Buddy’s eyes grow wide. “He didn’t? How strange.” Sam puts her hands on her hips. “You’re not Buddy at all, are you? You know you need to be truthful with an angel.”

Book Trailer

Purchase The Last Drive

The Last Drive is available in paper and Kindle editions on Amazon. Here are the universal links. The Kindle edition is on sale for 99¢ through mid-February.



My review

This book is a unique and entertaining adventure about two souls, Sam and James, who are sent on a mission by Archangel Michael to help find two missing souls. A recently deceased young pilot named Ryan has disappeared, together with his spiritual guide, Eddie Rickenbacker. Eddie is a war pilot hero and he and Ryan were last seen together at the Super Bowl One in 1967. Lucifer is understood to have had a hand in their appearance at, and disappearance from, the football game.

Sam and James set off in the Oldsmobile to track the pair down. Their visit to the Super Bowl One is the first in a series of historical visits facilitated by Lucifer. The devil is determined to trick Ryan into forfeiting his soul and he attempts to manipulate Sam and James into inadvertently helping with the achievement of this goal. The devil’s word sparring matches with Sam and James and Ryan and Eddie are amusing and I thought this read was on the lighter side despite the dark historical undercurrents.

The book is fast paced and exciting with the main characters travelling to scarier and more challenging historical situations as the book progresses and Lucifer becomes more determined and desperate to achieve his goal. The history of each event is fairly brief but is well researched and factually accurate and does not go into any of the gory detail or political and emotional complexities of the time or place. It is an intriguing idea to put four angels in the path of human induced destruction and describe their reactions.

This is the second book in the series but it can be read as a stand alone. I have not read the first book and had no trouble following the story or working out the relationships and dynamics between the various characters.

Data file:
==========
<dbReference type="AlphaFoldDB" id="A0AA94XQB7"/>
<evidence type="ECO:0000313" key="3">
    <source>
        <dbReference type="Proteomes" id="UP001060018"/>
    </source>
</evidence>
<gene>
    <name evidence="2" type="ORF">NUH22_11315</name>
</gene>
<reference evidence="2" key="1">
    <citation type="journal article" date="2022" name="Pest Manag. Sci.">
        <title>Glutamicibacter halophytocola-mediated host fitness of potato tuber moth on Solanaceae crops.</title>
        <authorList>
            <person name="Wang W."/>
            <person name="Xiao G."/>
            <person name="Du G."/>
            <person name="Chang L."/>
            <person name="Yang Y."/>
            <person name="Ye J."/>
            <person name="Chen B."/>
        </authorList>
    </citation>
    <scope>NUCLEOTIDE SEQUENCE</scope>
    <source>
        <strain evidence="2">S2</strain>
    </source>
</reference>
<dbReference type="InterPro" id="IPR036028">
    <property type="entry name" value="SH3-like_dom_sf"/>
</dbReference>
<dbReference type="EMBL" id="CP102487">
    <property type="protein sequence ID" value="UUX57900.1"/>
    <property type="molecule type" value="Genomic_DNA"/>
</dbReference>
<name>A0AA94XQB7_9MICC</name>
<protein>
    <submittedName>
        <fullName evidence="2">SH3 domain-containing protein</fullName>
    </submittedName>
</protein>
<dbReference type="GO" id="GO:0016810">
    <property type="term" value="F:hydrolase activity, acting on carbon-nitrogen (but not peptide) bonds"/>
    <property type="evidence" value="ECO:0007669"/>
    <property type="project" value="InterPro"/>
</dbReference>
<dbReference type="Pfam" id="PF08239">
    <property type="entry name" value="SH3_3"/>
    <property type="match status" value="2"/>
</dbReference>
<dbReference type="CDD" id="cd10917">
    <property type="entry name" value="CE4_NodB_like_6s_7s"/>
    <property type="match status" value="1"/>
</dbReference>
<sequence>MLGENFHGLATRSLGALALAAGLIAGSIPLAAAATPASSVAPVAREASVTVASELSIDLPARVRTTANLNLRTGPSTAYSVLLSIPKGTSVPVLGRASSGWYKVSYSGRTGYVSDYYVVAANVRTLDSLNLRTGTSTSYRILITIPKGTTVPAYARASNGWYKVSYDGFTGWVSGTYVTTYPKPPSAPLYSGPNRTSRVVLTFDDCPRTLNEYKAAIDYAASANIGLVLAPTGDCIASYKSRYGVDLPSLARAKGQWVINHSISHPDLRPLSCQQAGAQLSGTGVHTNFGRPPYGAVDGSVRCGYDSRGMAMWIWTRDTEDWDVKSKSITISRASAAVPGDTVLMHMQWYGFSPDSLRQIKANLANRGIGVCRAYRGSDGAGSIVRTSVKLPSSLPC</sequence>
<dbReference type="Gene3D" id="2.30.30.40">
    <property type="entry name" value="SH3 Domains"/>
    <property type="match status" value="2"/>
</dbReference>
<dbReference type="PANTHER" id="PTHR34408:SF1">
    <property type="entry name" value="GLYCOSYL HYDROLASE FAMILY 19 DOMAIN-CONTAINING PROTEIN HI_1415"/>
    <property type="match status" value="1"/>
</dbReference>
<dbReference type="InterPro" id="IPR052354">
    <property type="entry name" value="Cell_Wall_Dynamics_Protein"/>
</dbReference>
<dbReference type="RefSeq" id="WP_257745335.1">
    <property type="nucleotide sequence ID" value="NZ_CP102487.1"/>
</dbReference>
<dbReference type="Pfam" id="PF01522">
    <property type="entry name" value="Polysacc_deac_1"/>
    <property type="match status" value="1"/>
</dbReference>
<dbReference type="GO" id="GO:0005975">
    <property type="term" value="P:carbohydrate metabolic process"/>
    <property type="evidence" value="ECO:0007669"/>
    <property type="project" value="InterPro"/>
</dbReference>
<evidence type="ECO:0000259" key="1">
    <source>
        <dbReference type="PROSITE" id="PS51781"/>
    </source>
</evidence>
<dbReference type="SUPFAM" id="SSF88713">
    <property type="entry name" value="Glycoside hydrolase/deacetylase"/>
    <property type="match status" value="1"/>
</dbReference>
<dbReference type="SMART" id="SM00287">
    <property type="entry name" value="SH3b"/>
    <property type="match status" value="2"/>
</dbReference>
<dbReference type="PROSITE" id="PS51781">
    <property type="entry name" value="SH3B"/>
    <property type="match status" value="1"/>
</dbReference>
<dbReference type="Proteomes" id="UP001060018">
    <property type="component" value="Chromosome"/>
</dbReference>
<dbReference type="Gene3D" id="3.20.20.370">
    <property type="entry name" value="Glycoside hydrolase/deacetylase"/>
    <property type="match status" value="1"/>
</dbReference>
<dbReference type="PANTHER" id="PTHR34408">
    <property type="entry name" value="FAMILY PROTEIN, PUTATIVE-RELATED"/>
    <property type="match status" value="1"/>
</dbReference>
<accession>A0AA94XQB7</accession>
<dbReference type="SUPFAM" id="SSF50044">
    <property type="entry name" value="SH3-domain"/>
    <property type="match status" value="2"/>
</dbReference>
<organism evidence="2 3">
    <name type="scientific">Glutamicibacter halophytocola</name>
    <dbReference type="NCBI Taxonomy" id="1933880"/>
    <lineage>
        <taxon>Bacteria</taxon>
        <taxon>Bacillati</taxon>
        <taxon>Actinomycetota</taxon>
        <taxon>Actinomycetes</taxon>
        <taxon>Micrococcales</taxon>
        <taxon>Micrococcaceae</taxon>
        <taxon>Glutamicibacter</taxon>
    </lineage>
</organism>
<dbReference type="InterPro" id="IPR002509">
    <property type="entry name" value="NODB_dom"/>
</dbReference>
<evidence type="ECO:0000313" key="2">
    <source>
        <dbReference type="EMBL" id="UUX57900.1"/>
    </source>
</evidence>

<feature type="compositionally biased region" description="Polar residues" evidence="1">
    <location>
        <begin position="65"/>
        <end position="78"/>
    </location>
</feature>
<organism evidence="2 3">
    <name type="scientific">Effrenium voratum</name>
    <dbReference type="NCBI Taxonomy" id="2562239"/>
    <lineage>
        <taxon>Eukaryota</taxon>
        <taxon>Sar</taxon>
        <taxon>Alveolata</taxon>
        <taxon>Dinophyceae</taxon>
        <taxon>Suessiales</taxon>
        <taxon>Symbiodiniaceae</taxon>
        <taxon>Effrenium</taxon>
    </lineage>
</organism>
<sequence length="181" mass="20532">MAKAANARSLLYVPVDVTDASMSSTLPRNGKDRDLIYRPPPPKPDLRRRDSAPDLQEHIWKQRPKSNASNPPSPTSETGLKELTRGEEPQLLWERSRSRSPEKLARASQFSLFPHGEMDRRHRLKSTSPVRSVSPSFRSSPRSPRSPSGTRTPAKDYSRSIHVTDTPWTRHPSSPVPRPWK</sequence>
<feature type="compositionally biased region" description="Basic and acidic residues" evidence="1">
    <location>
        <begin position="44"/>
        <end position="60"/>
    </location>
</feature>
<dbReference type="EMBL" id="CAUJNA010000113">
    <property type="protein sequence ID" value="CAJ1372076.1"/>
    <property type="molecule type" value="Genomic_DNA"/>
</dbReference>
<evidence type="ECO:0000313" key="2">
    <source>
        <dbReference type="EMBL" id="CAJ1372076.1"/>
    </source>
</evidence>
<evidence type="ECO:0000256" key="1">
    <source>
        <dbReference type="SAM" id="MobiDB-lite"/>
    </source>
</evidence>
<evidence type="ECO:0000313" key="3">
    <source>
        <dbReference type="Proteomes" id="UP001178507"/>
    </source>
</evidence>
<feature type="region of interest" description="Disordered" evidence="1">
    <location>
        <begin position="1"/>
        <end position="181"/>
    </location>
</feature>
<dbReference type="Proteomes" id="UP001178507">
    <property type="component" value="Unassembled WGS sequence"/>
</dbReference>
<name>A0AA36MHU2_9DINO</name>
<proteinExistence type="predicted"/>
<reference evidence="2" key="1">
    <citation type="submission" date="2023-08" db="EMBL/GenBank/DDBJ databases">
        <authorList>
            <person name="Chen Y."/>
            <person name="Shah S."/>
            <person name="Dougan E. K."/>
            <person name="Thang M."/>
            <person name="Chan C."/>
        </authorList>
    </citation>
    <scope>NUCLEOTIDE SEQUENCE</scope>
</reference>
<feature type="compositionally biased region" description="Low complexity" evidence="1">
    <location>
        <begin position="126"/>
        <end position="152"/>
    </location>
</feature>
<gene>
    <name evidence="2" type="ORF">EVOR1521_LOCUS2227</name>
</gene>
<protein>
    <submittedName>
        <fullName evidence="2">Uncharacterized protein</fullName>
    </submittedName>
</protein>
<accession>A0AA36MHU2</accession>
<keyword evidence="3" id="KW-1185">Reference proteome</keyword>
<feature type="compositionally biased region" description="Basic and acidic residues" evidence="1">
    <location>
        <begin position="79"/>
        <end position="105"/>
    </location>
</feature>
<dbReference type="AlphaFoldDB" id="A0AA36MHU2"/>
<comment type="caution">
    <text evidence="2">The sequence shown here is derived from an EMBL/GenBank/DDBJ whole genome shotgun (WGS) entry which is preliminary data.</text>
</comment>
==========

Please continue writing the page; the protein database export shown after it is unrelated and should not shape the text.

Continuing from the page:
An enjoyable and light read with plenty of colourful historical events to spice up the plot.

About John W. Howell

John is an award-winning author who after an extensive business career began writing full time in 2012. His specialty is thriller fiction novels, but John also writes poetry and short stories. He has written Six other books that are on Amazon in paperback and Kindle editions.

John lives in Lakeway, Texas with his wife and their spoiled rescue pets.

Find John W. Howell

Blog Fiction Favorites: Fiction Favorites | with John W. Howell (

Facebook –

Twitter –

Goodreads –

Amazon Author’s page –

BookBub –

Eternal Road Buy links

Kindle Universal link

Paper universal link

Thursday Doors – Herman Charles Bosman Living Museum Part 2: Original schoolhouse #Southafricanliterature #HermanCharlesBosman #GrootMarico

Welcome to Thursday Doors, a weekly feature allowing door lovers to come together to admire and share their favorite door photos from around the world. Feel free to join in on the fun by creating your own Thursday Doors post each week and then sharing your link in the comments below, anytime between 12:01 am Thursday morning and Saturday noon (North American eastern time). You can join in here:

During our visit to the Herman Charles Bosman Living Museum last year, we spent some time viewing the original school house in Groot Marico where this famous South African poet and writer taught for 9 months. This is an exact replica of the original building which was literally carried, brick by brick, from its original position to the site of the museum.

Original schoolhouse where Herman Charles Bosman taught in Groot Marico
Entrance into the schoolhouse
Entrance door from the inside of the schoolhouse
Plaque for the Marico Kommando, a military unit which existed from 1858 until 2008

This is a YouTube video of one of Herman Charles Bosman’s short stories called White Ant as told by David Muller in character as the narrator, Oom Schalk Lourens. Please note that David Muller’s narrations are of the stories as they were originally written and may contain colonial language that is no longer deemed appropriate.

CFFC: Legs and Feet

This week’s photographic topic is legs and feet. You can join in here:

I hope you enjoy my contributions. Some are photographs from our most recent trip to the bush and some our pictures of my fondant creations.

The beastifying effect of working from home in a work shirt, shorts and slippers
Cape Buffaloes
Wide mouthed frog
A giraffe
Queen Push-Push in her box